Professor uses drones to track human impact on rainforest

January 18, 2017, University of Texas at Dallas
Dr. Anthony Cummings is working in Guyana, using drones to track and study how farming impacts the Amazon rainforest's ecosystem over time.  Credit: University of Texas at Dallas

Dr. Anthony Cummings sat down with leaders of an indigenous community in Guyana last summer to share an unconventional idea to help them conserve the land their people have lived on for thousands of years.

The assistant professor of geospatial information sciences in UT Dallas' School of Economic, Political and Policy Sciences wanted to use drones to capture images of the Makushi people's Amazon rainforest farmland. The goal was to track and study how changes on their farming plots affect the ecosystem and wildlife over time.

Cummings was seeking more than permission. He needed the community's help building and flying the drones. Cummings, who is from Guyana, had already built friendships with Makushi farmers while conducting other research on the ecosystem there. He reasoned that technology and scientific methods could help them better manage their resources and provide data needed to participate in programs that provide financial incentives for avoiding deforestation.

The Makushis have internet access, cellphones and electricity generated through solar panels, but drones were something new. Cummings wanted to ensure that they work together to develop a method for collecting data that respects the Makushi way of life.

"Inclusion in farming and cultural practices is inherent to the Makushi way," Cummings said.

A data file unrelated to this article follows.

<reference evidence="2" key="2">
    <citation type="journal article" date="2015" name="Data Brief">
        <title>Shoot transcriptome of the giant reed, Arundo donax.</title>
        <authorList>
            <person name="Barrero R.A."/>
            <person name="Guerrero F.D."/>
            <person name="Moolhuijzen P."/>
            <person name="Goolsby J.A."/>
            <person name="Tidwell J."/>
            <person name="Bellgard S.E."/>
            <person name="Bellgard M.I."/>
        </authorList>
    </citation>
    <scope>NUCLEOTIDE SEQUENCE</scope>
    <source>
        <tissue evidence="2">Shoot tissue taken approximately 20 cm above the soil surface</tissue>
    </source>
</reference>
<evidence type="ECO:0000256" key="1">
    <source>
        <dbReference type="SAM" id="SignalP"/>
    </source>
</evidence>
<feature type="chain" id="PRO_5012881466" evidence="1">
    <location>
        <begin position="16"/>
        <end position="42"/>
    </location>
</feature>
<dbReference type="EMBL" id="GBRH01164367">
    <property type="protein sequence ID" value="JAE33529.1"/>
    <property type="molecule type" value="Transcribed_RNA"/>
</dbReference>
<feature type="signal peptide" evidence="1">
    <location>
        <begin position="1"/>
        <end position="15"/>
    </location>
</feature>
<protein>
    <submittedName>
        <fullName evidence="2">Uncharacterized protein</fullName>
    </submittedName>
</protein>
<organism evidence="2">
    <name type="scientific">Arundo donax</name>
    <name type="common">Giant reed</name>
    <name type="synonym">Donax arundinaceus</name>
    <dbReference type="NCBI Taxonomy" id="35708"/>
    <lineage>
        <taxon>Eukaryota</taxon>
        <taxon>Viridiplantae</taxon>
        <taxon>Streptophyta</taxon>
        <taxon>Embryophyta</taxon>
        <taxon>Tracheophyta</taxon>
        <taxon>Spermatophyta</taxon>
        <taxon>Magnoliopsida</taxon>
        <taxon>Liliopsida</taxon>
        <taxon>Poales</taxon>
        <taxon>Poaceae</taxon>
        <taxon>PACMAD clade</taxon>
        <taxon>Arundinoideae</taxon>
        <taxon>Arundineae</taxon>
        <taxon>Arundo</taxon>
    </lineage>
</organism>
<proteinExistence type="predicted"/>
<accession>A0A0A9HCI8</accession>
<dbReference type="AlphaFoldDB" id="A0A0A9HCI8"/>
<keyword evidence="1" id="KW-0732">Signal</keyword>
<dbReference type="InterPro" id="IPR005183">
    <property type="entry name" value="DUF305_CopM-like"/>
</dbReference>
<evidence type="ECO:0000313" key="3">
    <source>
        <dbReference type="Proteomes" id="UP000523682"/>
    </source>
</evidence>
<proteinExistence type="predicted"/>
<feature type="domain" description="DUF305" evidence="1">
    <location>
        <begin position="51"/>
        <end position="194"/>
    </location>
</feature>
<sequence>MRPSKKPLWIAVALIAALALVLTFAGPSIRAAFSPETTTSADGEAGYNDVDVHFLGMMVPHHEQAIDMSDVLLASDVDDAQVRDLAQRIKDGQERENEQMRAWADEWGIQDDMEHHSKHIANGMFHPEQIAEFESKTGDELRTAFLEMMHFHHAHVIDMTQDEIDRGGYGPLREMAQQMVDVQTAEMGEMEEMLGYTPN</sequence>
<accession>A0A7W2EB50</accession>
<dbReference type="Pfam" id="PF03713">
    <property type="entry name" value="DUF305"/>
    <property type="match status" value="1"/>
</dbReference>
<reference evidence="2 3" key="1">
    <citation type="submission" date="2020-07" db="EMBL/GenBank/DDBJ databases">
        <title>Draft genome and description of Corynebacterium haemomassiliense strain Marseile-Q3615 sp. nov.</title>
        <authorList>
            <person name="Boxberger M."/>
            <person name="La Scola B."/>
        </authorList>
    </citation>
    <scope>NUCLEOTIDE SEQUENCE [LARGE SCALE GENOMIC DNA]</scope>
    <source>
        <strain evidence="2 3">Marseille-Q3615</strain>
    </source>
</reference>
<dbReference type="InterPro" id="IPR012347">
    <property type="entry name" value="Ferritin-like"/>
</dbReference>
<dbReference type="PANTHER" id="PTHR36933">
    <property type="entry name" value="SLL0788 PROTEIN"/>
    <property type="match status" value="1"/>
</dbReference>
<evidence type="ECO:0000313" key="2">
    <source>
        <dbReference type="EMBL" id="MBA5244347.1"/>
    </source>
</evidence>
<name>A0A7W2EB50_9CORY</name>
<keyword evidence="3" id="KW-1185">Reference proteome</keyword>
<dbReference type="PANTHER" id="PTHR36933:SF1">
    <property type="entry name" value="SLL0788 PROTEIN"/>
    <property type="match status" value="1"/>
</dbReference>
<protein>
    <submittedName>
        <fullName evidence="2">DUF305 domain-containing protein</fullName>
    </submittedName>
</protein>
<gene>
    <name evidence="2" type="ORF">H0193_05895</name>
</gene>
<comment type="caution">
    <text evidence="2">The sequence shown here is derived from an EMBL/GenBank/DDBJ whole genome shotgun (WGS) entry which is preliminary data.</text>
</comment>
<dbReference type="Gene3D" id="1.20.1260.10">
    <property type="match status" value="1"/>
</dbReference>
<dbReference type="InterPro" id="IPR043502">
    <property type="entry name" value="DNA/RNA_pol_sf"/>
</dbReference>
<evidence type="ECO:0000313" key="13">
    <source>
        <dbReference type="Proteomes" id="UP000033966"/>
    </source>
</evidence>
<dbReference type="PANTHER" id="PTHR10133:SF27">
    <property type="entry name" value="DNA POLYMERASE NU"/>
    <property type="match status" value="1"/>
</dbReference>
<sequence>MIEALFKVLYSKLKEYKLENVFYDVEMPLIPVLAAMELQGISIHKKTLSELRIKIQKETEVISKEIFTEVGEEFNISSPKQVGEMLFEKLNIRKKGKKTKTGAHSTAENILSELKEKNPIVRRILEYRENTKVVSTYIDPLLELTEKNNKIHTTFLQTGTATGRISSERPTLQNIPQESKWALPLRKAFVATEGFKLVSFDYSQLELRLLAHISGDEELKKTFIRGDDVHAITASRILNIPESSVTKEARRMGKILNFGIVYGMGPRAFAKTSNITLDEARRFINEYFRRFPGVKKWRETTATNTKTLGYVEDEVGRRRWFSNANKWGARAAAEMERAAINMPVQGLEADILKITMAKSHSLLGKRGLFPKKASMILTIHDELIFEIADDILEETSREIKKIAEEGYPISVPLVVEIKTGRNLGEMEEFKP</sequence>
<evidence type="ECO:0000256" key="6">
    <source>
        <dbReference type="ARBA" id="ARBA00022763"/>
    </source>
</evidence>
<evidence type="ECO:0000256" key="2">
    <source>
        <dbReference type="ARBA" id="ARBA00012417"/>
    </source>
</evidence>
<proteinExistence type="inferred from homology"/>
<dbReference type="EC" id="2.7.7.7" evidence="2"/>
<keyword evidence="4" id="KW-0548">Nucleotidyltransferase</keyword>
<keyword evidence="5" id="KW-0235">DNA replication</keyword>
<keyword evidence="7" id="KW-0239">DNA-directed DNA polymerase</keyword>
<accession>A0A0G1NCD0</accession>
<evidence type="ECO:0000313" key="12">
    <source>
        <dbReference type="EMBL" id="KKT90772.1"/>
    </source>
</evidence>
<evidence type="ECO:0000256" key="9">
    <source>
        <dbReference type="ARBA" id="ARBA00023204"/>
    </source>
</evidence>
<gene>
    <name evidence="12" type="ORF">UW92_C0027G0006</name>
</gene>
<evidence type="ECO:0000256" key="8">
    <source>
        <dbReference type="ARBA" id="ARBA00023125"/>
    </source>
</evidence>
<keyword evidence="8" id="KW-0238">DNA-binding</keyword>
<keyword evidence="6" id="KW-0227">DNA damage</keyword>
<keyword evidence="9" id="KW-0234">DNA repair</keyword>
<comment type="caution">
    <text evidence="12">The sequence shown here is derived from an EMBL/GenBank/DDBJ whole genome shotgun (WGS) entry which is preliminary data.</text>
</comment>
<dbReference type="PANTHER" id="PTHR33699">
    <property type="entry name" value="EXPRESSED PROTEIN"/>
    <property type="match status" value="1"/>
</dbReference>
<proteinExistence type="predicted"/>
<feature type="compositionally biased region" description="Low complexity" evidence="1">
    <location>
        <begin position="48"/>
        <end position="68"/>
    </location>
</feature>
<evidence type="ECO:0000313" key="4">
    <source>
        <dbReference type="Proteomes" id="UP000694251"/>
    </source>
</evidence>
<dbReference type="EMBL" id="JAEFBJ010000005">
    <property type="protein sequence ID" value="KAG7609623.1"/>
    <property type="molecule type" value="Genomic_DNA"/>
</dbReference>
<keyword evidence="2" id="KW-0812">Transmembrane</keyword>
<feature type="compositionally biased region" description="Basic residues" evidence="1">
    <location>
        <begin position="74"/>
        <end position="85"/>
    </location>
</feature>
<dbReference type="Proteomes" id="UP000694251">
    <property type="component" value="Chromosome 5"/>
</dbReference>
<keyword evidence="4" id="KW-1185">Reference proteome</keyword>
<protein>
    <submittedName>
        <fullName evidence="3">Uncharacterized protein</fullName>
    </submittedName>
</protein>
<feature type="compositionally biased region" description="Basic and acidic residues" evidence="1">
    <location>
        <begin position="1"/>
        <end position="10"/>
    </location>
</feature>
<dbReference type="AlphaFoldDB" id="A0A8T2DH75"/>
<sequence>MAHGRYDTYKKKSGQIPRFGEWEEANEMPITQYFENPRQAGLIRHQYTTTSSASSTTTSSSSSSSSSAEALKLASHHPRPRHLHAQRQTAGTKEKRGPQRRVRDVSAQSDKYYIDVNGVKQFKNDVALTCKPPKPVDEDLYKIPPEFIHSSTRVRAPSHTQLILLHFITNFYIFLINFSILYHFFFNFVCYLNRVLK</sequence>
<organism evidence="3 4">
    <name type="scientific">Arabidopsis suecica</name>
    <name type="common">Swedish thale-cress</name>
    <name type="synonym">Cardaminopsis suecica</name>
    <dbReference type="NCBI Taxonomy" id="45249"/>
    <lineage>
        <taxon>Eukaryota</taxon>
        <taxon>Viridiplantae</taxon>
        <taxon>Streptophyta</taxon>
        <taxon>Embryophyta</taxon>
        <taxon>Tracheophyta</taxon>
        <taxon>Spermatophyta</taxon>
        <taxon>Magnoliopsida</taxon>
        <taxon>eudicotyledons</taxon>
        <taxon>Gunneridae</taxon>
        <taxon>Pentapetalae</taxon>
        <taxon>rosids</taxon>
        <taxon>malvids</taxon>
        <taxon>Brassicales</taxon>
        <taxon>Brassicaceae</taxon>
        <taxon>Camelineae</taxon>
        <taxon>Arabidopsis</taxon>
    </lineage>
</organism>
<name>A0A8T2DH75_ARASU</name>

After discussions, community leaders agreed to fly the (UAV) once a month and send the data to Cummings.

Next came the training. Cummings wanted to make sure the residents knew how to maintain and reassemble the in case anything went wrong.

A Makushi farmer, Persaud Moses, holds a drone he assembled. Credit: University of Texas at Dallas
"We showed them a video, put the parts on the table and said this is what you need to build a UAV," Cummings said. "Within eight hours we had two UAVs in our hands. They built the UAVs in the time it takes me to put one together."

Soon, Cummings was gathering trainees in an open field to fly their first mission.

"It was such an exciting moment," Cummings said. "Everyone came to see it and had their cameras out. They had a blast. I did too."

A view of a cassava farm taken by a drone. Credit: University of Texas at Dallas

A $5,000 grant from the School of Economic, Political and Policy Sciences Advisory Council made the project possible. The funds helped cover Cummings' travel, the drone equipment and support for the farmers.

The images started coming last fall. Yogita Karale, a PhD student in the GIS program, sits at her computer, nearly 3,000 miles away, studying the images that look like the top of broccoli stalks to the untrained eye. The images show crops including watermelons, corn and the staple cassava, also called manioc and yucca.